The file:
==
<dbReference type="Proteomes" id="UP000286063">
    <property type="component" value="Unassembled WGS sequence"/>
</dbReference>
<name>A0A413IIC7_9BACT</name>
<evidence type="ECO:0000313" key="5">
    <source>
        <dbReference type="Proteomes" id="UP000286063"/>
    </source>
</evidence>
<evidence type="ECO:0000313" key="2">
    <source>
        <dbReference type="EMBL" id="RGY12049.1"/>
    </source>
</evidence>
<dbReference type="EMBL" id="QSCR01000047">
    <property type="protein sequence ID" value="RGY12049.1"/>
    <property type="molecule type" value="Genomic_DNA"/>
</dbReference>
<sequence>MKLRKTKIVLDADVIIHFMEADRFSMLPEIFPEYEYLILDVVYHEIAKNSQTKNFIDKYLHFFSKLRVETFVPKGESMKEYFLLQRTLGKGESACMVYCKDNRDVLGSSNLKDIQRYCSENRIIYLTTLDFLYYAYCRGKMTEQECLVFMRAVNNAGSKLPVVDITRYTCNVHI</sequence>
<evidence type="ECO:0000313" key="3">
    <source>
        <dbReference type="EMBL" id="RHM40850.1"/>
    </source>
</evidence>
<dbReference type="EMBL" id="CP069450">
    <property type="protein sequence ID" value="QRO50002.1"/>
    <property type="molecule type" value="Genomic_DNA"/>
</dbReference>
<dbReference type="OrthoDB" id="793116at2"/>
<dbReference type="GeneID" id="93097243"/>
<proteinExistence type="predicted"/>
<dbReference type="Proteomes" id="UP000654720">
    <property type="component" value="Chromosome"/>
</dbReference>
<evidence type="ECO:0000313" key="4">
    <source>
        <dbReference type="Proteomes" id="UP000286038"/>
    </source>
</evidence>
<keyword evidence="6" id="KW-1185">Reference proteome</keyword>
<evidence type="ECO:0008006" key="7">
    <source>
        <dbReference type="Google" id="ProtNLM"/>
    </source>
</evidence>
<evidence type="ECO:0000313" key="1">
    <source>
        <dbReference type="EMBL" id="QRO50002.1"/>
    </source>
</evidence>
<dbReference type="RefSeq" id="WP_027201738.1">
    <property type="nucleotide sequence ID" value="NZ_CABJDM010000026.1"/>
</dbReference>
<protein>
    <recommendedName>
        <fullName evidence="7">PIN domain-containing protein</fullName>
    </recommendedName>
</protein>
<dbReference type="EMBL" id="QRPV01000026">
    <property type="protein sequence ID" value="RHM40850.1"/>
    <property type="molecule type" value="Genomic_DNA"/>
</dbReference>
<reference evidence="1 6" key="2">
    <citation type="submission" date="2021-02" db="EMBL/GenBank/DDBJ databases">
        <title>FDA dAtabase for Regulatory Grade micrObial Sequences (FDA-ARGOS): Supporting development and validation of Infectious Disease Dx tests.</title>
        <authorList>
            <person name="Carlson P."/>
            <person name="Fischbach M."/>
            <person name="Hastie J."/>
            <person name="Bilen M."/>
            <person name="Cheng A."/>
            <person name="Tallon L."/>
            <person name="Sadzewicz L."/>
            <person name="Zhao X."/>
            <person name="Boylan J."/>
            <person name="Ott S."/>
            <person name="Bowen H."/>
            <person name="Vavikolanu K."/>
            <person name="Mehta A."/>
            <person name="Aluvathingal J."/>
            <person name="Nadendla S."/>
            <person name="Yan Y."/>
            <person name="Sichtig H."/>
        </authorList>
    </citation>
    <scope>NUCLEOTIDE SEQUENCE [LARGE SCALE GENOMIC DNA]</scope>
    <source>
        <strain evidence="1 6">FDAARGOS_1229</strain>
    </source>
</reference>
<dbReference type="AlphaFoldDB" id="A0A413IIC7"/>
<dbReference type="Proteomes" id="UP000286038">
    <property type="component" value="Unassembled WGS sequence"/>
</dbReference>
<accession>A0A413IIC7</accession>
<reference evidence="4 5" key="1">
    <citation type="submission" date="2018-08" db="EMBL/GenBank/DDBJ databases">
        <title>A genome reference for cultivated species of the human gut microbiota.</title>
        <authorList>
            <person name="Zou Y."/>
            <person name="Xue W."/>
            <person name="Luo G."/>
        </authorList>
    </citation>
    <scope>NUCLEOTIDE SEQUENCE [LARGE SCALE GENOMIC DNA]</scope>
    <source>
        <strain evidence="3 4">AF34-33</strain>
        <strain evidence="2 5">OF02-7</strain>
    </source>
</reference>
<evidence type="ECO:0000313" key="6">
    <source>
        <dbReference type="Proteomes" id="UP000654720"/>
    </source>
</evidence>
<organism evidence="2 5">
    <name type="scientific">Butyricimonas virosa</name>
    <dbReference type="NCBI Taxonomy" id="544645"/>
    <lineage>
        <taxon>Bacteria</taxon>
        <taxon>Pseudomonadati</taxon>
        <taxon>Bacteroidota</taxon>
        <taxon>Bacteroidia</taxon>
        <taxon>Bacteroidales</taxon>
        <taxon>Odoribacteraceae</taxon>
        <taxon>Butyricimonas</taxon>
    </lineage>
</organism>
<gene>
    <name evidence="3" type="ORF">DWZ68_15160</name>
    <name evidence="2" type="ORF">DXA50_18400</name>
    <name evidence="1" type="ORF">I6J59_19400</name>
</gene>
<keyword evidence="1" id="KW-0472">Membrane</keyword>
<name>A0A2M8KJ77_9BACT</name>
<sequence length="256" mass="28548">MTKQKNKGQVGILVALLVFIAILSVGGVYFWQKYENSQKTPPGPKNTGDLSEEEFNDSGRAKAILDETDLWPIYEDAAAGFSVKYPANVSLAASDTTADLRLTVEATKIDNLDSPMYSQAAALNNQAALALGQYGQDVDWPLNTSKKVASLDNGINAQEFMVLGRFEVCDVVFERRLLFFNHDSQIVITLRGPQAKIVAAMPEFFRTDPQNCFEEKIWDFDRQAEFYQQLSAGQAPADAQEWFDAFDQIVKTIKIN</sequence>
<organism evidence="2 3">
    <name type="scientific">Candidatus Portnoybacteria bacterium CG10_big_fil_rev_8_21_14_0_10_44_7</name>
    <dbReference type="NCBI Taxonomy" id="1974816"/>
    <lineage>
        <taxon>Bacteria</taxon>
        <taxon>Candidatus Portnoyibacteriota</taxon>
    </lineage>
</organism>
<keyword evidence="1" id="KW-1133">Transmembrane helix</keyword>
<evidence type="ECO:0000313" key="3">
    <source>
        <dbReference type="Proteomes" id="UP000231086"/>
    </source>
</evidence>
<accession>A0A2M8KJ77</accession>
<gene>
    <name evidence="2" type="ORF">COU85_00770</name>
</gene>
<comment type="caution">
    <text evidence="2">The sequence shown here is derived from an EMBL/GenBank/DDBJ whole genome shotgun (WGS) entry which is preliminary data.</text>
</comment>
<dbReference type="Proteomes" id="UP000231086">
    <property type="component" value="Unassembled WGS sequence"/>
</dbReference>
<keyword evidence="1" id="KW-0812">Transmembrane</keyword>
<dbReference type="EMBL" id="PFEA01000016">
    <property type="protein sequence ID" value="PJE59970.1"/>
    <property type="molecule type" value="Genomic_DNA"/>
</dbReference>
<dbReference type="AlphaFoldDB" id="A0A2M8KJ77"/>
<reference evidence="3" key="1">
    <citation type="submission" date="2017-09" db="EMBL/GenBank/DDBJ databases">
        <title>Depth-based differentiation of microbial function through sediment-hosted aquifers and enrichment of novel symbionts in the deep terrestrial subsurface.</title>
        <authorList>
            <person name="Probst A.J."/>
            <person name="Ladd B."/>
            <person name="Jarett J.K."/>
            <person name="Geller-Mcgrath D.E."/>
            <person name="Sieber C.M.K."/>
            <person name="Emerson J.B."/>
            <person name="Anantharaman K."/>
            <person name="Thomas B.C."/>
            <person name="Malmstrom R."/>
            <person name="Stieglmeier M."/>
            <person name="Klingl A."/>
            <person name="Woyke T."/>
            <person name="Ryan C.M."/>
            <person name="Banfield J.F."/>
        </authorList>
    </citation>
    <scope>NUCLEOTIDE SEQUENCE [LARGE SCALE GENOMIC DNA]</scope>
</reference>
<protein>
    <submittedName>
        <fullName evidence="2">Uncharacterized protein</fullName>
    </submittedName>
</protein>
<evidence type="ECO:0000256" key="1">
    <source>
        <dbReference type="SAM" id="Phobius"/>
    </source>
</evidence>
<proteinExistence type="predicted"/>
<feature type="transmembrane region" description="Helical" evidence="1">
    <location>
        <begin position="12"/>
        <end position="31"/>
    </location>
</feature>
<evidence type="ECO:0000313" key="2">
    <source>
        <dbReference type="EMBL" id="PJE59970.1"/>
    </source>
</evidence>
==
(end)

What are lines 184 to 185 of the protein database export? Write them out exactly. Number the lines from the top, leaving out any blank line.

            <person name="Banfield J.F."/>
        </authorList>